Monday, October 19, 2009

two steps forward, one step back...

I don't know if you have noticed or not, but to me when I read over the last 7 months of posts, I notice a slight trend in the overall mood of this blog. As I read, I notice that the first several weeks after Brian's death were full of, "I don't feel like doing this" mentality. My mentality is changing a bit to not wanting this for anyone else, to understanding that it does get easier, to simply forcing some mood changes at home.

The forced smiles are working. Strange therapy, I realize, but honestly, I have heard enough sermons on the topic and been in enough Bible studies to know that there is JOY to be claimed even when your heart is hurting and your whole body doesn't feel like rejoicing. JOY is still abundant. And Christ wants JOY in our lives. You can still have joy even if you have a bad marriage. You can still have JOY even if you are fighting illness. You can still have JOY even if you are oppressed and mistreated. You can still have JOY when you have been told you are dying. And you can still have JOY when what you thought was your future left this world without you 7 months ago.
(one step forward)

In the past 6-8 weeks, since around the second week of September, my mindset has been shifting a bit. I have started focusing more on what lies ahead instead of what just happened. I find my thoughts looking more towards my potential future rather than mourning the future I had planned - one that included Brian.
(one step forward)

The kids and I are in a better routine. The schoolwork is probably the biggest challenge. Honestly, they both struggle a bit - especially Grant right now. That is very difficult for me because I lack patience in this arena. I am praying for patience and gentleness in this aspect of my life so I can be a better teacher and mom to the boys since this will be a huge part of their lives for years to come. Honestly, I get Grant so frustrated with my lack of patience, that he sometimes claims he wants to go back to Kindergarten. My problem is that I never really struggled in school. I didn't have to work hard for many years and when I did, if I just applied and practiced and did some homework problems, I pretty much "got it." (except Dynamics [shudder]). So, I don't "get" "not getting it." Clear as mud? That's what I thought. I've had a couple friends offer to work with Grant independently, so pending the outcome of his conference on Thursday, I may hold them to that offer.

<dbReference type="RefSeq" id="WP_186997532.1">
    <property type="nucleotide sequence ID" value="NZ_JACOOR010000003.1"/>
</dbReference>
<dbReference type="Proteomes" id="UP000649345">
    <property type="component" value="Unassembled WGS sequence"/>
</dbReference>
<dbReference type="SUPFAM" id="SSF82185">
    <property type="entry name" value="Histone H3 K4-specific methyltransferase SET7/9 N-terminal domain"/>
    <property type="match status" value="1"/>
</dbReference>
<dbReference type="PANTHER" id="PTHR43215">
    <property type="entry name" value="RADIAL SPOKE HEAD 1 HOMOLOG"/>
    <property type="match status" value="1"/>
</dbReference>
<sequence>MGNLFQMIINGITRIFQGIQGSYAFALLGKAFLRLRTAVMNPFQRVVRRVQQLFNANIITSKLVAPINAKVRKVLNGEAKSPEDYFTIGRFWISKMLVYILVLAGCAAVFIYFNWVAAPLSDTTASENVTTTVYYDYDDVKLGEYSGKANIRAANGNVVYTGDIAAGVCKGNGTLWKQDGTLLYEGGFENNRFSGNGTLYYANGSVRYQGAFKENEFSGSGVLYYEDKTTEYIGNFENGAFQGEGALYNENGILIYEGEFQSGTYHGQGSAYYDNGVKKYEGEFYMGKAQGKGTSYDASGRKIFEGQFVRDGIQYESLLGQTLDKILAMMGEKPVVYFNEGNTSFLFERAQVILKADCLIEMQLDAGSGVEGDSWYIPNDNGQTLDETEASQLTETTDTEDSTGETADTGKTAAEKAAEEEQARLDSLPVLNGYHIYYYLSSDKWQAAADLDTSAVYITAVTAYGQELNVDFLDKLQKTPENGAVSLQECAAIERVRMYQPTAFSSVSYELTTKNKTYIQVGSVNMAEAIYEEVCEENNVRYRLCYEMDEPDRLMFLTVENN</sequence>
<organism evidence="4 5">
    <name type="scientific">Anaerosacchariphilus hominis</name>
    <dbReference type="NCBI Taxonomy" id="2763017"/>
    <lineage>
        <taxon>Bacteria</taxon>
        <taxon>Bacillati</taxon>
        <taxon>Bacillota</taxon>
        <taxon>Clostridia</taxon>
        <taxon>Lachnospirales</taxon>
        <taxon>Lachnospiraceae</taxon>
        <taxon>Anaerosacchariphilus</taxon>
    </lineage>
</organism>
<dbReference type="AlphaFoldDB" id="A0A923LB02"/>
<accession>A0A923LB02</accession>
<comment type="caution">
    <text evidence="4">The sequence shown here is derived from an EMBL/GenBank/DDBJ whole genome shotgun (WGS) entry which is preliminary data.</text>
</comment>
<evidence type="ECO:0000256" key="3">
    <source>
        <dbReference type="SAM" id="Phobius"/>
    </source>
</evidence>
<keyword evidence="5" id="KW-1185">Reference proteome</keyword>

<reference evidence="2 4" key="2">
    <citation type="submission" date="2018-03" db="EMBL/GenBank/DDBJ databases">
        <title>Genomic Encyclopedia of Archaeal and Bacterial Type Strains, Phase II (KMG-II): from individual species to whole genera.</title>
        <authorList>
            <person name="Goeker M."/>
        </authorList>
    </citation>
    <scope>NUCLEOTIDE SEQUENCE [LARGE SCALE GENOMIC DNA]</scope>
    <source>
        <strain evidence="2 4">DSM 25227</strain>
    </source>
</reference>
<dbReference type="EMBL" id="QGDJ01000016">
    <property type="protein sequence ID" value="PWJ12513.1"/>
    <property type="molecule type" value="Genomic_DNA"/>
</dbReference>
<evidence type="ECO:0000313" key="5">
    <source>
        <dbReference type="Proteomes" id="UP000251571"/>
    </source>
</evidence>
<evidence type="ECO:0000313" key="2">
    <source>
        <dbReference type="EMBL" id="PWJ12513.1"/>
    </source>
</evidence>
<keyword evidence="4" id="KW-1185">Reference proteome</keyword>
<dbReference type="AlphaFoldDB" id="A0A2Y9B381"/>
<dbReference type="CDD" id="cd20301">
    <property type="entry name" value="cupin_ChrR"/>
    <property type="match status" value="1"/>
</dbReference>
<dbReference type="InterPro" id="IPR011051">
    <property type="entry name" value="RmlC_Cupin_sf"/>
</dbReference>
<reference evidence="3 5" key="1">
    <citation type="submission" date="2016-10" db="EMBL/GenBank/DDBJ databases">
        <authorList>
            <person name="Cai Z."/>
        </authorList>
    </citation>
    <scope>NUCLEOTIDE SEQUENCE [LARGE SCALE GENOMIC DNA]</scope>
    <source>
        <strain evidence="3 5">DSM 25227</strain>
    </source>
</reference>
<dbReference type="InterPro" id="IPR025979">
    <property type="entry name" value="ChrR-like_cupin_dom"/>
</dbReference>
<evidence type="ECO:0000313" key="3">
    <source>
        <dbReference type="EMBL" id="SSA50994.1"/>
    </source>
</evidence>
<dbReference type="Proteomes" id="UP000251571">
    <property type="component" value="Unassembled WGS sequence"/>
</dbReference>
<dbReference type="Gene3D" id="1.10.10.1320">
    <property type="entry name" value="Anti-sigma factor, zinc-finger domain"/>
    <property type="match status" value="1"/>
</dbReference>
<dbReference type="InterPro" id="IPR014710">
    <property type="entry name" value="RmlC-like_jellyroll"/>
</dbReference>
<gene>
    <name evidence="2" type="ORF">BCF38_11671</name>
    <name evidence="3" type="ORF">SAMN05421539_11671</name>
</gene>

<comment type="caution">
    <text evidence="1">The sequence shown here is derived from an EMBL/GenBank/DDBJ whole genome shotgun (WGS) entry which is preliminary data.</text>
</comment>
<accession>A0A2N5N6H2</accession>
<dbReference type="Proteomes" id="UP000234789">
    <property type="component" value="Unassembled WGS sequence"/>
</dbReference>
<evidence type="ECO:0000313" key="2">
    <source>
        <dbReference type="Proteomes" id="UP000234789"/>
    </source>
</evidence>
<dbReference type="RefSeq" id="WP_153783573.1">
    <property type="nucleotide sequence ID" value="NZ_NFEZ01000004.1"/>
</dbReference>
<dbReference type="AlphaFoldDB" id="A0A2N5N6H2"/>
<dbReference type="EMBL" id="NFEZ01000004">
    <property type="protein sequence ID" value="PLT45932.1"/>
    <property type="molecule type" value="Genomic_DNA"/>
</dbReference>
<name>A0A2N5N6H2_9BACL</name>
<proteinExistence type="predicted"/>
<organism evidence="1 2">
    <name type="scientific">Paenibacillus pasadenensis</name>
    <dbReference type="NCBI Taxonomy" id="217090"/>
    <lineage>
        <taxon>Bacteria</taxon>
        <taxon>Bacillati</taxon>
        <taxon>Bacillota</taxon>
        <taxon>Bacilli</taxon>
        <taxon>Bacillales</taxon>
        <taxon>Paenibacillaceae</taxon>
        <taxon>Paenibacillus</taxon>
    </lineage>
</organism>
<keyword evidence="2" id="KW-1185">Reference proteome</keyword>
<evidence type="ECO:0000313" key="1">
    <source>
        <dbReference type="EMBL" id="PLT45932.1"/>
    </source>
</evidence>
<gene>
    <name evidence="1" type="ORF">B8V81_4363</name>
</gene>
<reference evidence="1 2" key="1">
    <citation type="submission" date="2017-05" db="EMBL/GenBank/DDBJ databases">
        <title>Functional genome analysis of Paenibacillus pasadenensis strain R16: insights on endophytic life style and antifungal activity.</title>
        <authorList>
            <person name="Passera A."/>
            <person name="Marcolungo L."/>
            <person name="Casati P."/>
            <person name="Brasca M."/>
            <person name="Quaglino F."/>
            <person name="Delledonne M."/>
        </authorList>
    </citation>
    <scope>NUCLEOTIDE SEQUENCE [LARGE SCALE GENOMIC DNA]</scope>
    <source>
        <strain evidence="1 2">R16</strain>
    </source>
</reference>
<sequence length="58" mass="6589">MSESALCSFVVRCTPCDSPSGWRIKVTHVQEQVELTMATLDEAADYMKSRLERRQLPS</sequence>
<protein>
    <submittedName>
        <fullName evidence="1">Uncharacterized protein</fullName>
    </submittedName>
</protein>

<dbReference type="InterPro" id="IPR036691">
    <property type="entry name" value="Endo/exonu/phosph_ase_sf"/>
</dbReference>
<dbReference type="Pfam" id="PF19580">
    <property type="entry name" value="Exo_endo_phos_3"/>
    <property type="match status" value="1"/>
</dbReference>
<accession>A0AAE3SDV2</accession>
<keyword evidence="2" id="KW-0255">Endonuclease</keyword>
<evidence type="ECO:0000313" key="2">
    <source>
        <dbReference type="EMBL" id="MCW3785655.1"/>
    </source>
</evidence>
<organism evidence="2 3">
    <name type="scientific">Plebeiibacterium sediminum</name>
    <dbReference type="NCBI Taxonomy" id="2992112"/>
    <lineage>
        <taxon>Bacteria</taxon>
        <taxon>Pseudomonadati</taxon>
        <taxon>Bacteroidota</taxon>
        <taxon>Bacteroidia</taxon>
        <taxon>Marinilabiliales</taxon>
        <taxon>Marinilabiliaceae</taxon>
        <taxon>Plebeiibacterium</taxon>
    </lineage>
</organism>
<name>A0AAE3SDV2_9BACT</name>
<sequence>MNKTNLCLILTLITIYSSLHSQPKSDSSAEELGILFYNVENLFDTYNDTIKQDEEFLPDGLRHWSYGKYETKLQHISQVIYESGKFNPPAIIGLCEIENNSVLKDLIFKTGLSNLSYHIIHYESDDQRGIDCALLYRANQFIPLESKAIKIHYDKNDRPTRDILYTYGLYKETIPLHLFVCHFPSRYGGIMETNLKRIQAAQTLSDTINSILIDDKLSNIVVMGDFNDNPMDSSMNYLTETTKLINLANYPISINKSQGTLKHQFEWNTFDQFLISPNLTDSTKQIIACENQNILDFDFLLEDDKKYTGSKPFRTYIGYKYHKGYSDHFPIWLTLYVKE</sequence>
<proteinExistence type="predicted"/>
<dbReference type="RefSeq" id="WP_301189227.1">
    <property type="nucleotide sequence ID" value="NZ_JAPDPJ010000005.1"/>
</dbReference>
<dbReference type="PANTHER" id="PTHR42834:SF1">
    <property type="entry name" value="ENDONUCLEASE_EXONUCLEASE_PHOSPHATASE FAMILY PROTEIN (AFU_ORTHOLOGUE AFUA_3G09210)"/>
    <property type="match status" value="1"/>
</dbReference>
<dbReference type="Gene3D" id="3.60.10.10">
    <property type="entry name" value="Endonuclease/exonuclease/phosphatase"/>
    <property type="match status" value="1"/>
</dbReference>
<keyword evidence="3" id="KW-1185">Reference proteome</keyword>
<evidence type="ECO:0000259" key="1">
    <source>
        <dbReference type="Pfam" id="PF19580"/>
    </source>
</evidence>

(one step back)

Still, other than the homework, the boys and I are finding our groove. I have implemented a 'no screens' rule (video games, computer, TV) on Mondays-Thursdays. There is no Spongebob to compete with teeth-brushing time in the mornings. They come home and do homework immediately with no ICarly tempting them in the background. And they PLAY with TOYS in the evenings. Well, sort of. They usually set them all up in some sort of never-ending war of the worlds they have created in the basement. A war that makes it very difficult to get from point A to point B. Point A being the bottom of the stairs and Point B being ANYWHERE IN THE REST OF THE BASEMENT due to their elaborate traps, battle zones, MASH tents, headquarters, etc. I do love watching their imaginations at work, but I do LOATHE the resulting mess.
(one step forward)

The boys are almost finished with their counseling sessions. The counselor thinks we have done a great job in processing their grief, which is obviously ongoing, and are equipped to continue. I, strangely, was more worried about Grant who seemed to suppress his emotions a bit in the last several months - since mid-summer. The counselor suggested that he did not see anything alarming in Grant, rather that perhaps Grant was farther along in his grief process. Last week, during Grant's session, he finally spoke of Daddy. He claimed, as he does to me all the time, that he does not miss Dad. This initially broke my heart when he made this proclamation to me this summer. Still, he told the counselor again he did not miss Dad. And upon further discussion (through a game) he told the counselor that his Daddy wasn't hurting anymore. It must have been very difficult for Grant to come home from Kindergarten every day at lunch time last year and watch his Daddy - his male role model, his protector, his human superman - slowly deteriorate. Kids in essence want their parents strong and happy. Anyway, Grant was able to process what was happening to Brian as he witnessed it first-hand with me last Fall and Winter. And he has come to terms with it as being okay for him and okay for Brian. In the end, that is the place we all need to be.